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    edited 17 January at 6:43PM
    Just to update, I had the independent report out again.  They agree it's a manufacturing defect, but are saying its a new/different fault to that which arose before on the replacement sofa, and want to repair again.  I'm not sure I'm happy about this and really just want some sort of refund now.     

    Does anyone know how it works with the 'one chance of repair/replacement' under the Consumer Rights Act before being able to reject- I've already had a replacement and 1 repair of the replacement, do I have to allow them one chance for each new fault that arises?
  • HillStreetBlues
    HillStreetBlues Posts: 3,053
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    They get one chance to repair the sofa it's not broken down. Working on their methodology  it could have 100 different faults and they get to have 100 repairs.
    Let's Be Careful Out There
  • ArbitraryRandom
    ArbitraryRandom Posts: 2,329
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    edited 17 January at 7:53PM
    As above, they only get one chance to repair OR replace before you can opt for either a discount to keep the faulty sofa or a refund (reduced by the time you had use of it when it wasn't faulty/awaiting repair) OR to let them try again to fix it. 

    If it's helpful, you can quote this at them: (point 5)
    I'm not an early bird or a night owl; I’m some form of permanently exhausted pigeon.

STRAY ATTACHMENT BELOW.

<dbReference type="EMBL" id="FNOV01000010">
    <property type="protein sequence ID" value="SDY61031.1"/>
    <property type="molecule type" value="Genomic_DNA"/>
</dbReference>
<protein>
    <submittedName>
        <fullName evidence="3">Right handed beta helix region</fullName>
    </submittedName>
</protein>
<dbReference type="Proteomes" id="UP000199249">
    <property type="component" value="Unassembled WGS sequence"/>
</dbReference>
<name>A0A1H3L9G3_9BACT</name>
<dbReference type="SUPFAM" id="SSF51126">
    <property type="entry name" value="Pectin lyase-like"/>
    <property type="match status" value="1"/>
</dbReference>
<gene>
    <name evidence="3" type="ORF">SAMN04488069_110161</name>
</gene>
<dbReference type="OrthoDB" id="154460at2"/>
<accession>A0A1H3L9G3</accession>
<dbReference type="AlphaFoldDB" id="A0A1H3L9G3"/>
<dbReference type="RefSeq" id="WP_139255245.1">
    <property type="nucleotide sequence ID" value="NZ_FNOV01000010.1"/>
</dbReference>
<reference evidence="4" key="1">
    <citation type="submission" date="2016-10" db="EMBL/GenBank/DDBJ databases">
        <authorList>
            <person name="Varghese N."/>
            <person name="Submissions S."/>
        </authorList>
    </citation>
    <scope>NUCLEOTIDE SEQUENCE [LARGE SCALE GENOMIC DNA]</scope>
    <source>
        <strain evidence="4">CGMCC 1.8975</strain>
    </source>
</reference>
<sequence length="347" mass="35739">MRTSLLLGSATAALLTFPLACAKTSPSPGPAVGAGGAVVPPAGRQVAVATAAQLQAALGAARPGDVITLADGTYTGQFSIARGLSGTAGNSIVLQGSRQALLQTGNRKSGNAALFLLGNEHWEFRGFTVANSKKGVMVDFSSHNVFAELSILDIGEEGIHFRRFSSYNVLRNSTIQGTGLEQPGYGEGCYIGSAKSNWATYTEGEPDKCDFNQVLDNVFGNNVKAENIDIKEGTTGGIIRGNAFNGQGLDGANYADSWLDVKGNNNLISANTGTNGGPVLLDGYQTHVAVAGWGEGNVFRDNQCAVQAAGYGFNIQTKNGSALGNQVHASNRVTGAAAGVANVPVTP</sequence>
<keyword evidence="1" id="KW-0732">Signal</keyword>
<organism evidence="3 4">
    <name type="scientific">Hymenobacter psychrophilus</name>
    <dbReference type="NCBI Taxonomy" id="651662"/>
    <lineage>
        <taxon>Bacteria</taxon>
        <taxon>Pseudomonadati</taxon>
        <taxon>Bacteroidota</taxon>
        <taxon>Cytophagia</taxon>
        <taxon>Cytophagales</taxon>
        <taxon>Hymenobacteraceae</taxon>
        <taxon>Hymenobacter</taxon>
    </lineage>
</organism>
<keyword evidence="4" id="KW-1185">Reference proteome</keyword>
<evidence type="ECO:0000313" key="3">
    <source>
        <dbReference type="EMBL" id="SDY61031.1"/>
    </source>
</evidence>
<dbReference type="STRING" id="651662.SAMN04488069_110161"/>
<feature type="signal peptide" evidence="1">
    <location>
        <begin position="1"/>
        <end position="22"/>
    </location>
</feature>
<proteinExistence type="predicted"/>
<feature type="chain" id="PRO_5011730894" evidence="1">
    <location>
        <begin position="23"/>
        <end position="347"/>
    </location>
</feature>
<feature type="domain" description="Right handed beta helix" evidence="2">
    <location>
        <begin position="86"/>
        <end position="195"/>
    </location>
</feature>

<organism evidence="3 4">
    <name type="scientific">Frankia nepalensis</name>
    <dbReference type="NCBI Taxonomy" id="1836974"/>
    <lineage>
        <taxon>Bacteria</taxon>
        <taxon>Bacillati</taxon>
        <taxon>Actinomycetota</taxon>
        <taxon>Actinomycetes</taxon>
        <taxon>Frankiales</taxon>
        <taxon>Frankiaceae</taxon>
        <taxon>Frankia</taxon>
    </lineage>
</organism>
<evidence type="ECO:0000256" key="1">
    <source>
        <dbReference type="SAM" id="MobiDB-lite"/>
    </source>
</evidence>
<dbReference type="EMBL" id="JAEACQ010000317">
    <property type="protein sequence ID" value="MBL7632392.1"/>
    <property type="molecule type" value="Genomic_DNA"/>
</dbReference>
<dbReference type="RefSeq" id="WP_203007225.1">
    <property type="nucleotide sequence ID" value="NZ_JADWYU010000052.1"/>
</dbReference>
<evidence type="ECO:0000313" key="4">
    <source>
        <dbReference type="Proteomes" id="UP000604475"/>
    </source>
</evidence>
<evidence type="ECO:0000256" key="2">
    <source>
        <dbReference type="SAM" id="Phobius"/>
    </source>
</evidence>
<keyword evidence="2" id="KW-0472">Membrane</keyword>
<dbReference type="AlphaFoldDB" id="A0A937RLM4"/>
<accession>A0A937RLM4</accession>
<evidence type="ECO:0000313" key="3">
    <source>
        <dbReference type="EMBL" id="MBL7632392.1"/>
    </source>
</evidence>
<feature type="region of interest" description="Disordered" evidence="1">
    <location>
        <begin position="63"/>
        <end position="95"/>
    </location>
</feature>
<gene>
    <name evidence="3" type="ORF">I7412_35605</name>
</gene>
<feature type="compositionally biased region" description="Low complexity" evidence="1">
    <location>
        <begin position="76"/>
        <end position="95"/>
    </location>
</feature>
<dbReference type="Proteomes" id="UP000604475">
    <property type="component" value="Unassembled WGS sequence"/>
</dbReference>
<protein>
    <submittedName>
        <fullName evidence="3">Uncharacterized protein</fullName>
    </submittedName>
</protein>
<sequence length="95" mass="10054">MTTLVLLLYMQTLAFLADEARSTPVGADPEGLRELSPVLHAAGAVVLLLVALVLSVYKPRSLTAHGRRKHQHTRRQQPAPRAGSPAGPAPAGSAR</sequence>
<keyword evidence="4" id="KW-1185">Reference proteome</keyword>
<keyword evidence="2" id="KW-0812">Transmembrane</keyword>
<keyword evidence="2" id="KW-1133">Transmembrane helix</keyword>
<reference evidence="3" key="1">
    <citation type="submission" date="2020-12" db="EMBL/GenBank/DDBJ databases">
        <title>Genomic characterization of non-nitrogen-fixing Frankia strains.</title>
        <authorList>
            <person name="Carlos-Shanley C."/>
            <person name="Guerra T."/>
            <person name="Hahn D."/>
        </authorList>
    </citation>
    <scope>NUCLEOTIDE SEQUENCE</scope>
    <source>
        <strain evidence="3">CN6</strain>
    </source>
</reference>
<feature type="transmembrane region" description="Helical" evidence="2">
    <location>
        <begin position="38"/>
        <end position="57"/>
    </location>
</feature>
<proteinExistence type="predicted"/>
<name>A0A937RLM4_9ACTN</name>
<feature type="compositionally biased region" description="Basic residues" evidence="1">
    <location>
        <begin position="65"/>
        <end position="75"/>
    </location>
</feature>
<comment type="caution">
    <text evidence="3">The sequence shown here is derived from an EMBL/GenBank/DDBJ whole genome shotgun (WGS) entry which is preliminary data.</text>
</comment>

• beefturnmail
    beefturnmail Posts: 900
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    So I rejected the sofa, they agree its a manufacturing defect (as per the independent report) but saying that as it's after 6 months, they can deduct for usage and that they get to choose the method for doing so.   They're saying they will do this by dividing the purchase price by the warranty period (2 years), take off the usage and reimburse for the remaining amount. 

     They've calculated usage to include the 6 month period when I was waiting for the replacement sofa (I did still have the original sofa).   Whilst I accept there will be some deduction for use as after 6 months, this doesn't seem very fair (essentially its saying the sofa is worthless at the expiry of the warranty period).   Is there any guidance or case law anywhere on how deduction for use should be calculated when refunding under final right to reject?
  • Lizzie2995
    Lizzie2995 Posts: 39
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    I think the correct way of doing this is to calculate over 6 years, certainly not over 2 years. 

  • pinkshoes
    pinkshoes Posts: 20,001
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    I'd expect a sofa to last for 8 to 10 years so if you've only had it for 18 months I'd be wanting at least an 80% refund!

    Should've = Should HAVE (not 'of')
    Would've = Would HAVE (not 'of')

    No, I am not perfect, but yes I do judge people on their use of basic English language. If you didn't know the above, then learn it! (If English is your second language, then you are forgiven!)